15 Jun 2020

Circular renovation of the housing stock – Drive 0 project

The activities of the Drive 0 project, co-funded by the EU Horizon 2020 Programme, are in full swing. The 2nd consortium meeting was recently held online and given that the original plan was for representatives of all partner organizations to meet in Dublin, the online meeting saved approximately 7.5 tonnes of CO2 (source), which is about as much CO2 emissions as produced by one EU resident per year.

The DRIVE 0 project follows three strategies for the development, implementation and promotion of the circular renovation of the existing housing stock:

  • Reuse and recycling of locally available materials through urban mining;
  • Use of new bio materials (e.g. wood, hemp, flax);
  • A combination of the above two circular renovation measures.

Find further detail on the project approach and aims in the project flyer and website, while the activities delivered so far are presented in the first project newsletter.

IRI UL researcher Gregor Cerinšek, Drive 0’s ethics advisor, and the project coordinator prepared the first version of the ethics manual for project activities. The document addresses issues of privacy and data protection in the context of project activities in seven EU locations. In these demo cases, Drive 0 researchers will work with occupants of residential buildings and monitor different indoor environment parameters, building properties and energy use. The handbook will guide the project staff when they interact with the occupants of the buildings which will be renovated, and when they collect or process their data in any way.

The project represents only a piece in the mosaic of the circulation of materials in the EU. The European Commission recently presented the Circular Economy Action Plan as one of the main pillars of the European Green Deal. The activities proposed in the action plan are in line with the objectives of the Drive 0 project, and cover the entire product life-cycle, circular economy processes and the overarching goal of retaining materials and resources in the European economy for as long as possible. The project partners are convinced that the proposed measures support the decarbonisation of buildings by introducing solutions based on circularity and durability of buildings (see Drive 0’s press release).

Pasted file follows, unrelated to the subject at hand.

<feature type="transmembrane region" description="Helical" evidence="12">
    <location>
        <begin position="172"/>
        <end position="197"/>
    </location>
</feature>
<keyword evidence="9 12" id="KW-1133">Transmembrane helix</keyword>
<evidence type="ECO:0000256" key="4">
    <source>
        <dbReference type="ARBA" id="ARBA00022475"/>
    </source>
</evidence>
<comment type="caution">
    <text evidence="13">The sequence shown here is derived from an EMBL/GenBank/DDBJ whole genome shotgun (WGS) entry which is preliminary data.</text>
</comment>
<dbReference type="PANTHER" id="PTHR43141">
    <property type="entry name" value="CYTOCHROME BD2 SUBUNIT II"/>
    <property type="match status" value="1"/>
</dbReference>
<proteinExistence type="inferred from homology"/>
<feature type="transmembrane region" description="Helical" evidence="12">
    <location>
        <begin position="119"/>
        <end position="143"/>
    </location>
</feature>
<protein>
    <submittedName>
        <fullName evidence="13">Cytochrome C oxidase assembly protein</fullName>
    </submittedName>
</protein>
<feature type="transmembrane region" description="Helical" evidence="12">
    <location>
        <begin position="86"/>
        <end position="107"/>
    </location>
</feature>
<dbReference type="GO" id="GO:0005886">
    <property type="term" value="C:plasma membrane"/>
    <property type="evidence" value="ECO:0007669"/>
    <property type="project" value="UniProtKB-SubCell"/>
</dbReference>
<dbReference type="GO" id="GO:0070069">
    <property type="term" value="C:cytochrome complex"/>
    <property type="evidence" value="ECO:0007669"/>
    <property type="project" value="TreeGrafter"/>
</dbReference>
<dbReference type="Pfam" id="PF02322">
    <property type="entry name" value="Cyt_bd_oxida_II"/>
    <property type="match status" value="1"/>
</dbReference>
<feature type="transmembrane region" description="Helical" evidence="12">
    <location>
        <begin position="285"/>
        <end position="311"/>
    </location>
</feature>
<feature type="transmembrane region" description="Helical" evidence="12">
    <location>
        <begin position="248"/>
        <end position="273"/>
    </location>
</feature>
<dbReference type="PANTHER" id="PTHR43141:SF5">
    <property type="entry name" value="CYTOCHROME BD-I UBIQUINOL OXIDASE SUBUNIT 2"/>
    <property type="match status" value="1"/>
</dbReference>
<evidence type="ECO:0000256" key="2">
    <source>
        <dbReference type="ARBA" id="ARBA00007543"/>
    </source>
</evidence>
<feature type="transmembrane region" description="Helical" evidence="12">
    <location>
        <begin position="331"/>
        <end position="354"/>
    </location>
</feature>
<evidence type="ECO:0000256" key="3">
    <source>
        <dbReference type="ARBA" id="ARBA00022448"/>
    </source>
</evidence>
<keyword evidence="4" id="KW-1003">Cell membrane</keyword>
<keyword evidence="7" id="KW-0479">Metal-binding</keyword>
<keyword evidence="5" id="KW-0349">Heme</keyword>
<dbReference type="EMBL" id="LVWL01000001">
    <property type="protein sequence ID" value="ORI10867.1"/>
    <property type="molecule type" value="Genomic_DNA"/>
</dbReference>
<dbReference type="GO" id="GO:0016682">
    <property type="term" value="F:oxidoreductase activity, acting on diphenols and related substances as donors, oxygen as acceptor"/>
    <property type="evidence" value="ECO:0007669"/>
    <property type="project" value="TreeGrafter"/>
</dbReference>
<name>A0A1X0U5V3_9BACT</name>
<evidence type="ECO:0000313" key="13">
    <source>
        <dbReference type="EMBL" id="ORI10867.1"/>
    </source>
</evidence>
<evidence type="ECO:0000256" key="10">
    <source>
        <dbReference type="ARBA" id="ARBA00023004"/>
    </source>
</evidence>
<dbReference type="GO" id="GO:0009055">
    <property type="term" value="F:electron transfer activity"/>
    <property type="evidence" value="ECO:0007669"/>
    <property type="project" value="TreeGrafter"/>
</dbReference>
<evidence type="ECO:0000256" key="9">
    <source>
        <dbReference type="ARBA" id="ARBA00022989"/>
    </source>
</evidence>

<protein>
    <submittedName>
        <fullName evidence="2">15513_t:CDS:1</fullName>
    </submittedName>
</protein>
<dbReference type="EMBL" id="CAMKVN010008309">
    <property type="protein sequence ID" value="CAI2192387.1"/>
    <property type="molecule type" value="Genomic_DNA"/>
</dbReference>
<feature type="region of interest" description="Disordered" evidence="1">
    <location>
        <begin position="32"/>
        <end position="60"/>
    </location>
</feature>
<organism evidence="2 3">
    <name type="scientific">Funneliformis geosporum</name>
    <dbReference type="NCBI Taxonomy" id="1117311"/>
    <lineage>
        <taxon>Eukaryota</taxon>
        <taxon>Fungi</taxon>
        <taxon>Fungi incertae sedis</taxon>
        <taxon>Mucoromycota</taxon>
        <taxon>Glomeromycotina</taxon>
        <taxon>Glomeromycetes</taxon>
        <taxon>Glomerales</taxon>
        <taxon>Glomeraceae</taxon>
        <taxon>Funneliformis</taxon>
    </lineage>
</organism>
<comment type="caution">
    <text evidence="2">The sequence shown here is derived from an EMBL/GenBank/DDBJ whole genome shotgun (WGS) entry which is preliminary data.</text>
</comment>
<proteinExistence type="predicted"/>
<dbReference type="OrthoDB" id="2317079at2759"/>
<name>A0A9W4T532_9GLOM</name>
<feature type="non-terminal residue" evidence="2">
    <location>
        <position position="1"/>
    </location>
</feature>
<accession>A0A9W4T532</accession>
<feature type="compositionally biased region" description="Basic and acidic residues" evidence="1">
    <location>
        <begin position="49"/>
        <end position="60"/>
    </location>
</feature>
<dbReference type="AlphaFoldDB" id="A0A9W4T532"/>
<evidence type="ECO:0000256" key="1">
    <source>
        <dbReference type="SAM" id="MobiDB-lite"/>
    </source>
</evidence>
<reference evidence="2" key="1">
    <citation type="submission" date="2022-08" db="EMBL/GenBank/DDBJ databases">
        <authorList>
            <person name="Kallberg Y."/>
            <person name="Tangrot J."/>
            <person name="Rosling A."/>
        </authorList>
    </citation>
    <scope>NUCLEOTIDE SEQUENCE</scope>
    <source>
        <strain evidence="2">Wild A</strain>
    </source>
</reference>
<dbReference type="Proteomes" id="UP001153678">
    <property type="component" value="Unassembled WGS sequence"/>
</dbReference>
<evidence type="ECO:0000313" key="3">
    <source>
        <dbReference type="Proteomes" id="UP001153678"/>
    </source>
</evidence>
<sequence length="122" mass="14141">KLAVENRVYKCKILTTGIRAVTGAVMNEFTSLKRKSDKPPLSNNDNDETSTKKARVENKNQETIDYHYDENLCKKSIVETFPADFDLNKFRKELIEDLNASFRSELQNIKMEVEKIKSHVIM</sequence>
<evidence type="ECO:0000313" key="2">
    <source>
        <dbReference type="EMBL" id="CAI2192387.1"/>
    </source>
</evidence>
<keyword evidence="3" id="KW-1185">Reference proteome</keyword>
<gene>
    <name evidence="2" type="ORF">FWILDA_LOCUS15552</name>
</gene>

To concretize the project’s goals, the Slovenian project partner Knauf Insulation organized a technical workshop in its KI Experience Centre, a regional deminstration and training centre which is a case study of sustainable construction on the European level. The workshop participants dealt with concrete challenges of the project’s industry partners and looked for opportunities to transform their products on a circular basis. We identified the required support, the local drivers for circular renovation, and determined the plan for the implementation of investments in the Drive 0 demo buildings.

However, if we want to know whether we are on the right path to circularity in a particular product or process, clear measurable indicators are required. Therefore, one of the first results of the project was a report comparing circularity measurements with a review of existing methodologies and approaches. All seven Drive 0 demo cases, each of which is specific, are constantly in sight to ensure that our approach is robust enough and applicable. In the approach, we connect the environmental assessment through the built-in energy and CO2, the building circularity indicator and the so-called Design for Disassembly (DfD) criteria. The report shows the demo cases’ built-in mass and energy, the proportions of raw materials that can be obtained by urban mining, and the indications of DfD as guidelines for the development of demonstration activities. The installed energy is between 1.5-7.6 GJ / m2, the built-in CO2 between 0.15 and 0.73 tCO2 / m2. The share of returnable raw materials in terms of installed energy is between 20 and 85 percent, depending on the case.

Example illustrates the complexity of raw material flows in the Netherlands (source)

Slovenian Drive 0 industry partner Knauf Insulation already recycles a significant share of raw materials for mineral wool. Mineral wool contains over 45 percent of recycled materials (mineral fiber residues), which are returned to the production process through various technological processes. The product can be fully recycled at the end of its life-cycle, which is at least 50 years. Among the production process wastes is also iron, which must be released from the kiln every 1.5 hours. Because it is a very pure form of iron, it is sold to a medical equipment manufacturer, which is an example of industrial symbiosis. Drive 0’s first Slovenian demo case is already under construction (envelope) and the activities in the second demo case are already underway – thermography was performed and sensors were installed.